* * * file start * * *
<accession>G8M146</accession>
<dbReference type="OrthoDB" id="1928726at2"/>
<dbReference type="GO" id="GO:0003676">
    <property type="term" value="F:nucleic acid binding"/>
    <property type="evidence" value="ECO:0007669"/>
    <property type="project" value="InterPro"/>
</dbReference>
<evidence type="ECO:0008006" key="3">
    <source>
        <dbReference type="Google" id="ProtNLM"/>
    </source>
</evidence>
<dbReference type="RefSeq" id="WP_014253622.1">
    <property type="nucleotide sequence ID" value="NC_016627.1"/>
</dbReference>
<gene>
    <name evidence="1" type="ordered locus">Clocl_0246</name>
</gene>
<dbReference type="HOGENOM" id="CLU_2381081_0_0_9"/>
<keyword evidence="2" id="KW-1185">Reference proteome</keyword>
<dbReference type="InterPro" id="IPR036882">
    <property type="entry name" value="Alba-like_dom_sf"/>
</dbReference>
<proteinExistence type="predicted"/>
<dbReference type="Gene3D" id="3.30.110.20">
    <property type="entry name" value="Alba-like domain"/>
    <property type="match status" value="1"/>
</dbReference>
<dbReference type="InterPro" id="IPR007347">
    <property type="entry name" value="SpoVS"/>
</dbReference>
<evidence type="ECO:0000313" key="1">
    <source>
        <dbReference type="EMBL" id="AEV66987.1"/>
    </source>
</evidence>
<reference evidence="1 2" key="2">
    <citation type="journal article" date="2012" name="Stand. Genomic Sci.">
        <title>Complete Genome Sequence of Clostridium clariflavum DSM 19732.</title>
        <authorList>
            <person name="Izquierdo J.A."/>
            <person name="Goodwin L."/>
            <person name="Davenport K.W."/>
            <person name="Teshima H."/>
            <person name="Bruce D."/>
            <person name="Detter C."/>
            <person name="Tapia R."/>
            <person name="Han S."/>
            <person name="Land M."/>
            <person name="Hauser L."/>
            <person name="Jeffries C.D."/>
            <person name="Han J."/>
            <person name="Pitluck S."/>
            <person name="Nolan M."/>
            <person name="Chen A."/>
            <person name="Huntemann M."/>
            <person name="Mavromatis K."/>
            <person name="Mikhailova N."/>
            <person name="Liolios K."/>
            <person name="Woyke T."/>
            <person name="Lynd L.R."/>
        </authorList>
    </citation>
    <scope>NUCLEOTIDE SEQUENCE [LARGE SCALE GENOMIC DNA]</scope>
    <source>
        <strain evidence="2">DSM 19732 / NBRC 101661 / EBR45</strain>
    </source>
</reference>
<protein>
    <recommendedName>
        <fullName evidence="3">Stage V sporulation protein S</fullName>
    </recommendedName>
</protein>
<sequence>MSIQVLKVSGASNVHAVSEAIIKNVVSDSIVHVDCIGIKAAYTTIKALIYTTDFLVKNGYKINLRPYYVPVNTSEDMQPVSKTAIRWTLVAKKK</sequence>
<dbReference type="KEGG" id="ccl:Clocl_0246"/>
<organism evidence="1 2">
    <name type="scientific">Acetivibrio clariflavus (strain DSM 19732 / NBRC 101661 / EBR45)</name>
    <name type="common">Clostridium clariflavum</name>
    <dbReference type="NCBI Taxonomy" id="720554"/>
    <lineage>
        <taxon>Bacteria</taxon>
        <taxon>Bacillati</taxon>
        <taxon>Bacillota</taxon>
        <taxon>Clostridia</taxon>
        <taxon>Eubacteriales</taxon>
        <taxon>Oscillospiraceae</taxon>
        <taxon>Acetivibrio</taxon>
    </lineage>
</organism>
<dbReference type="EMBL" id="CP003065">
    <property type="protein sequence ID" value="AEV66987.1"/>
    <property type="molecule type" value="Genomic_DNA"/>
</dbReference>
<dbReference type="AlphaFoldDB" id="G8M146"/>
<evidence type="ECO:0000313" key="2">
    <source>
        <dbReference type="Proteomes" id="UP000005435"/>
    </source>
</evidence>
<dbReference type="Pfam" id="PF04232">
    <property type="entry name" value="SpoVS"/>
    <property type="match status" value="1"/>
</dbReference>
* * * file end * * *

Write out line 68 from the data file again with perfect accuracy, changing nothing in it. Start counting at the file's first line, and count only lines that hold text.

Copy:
</reference>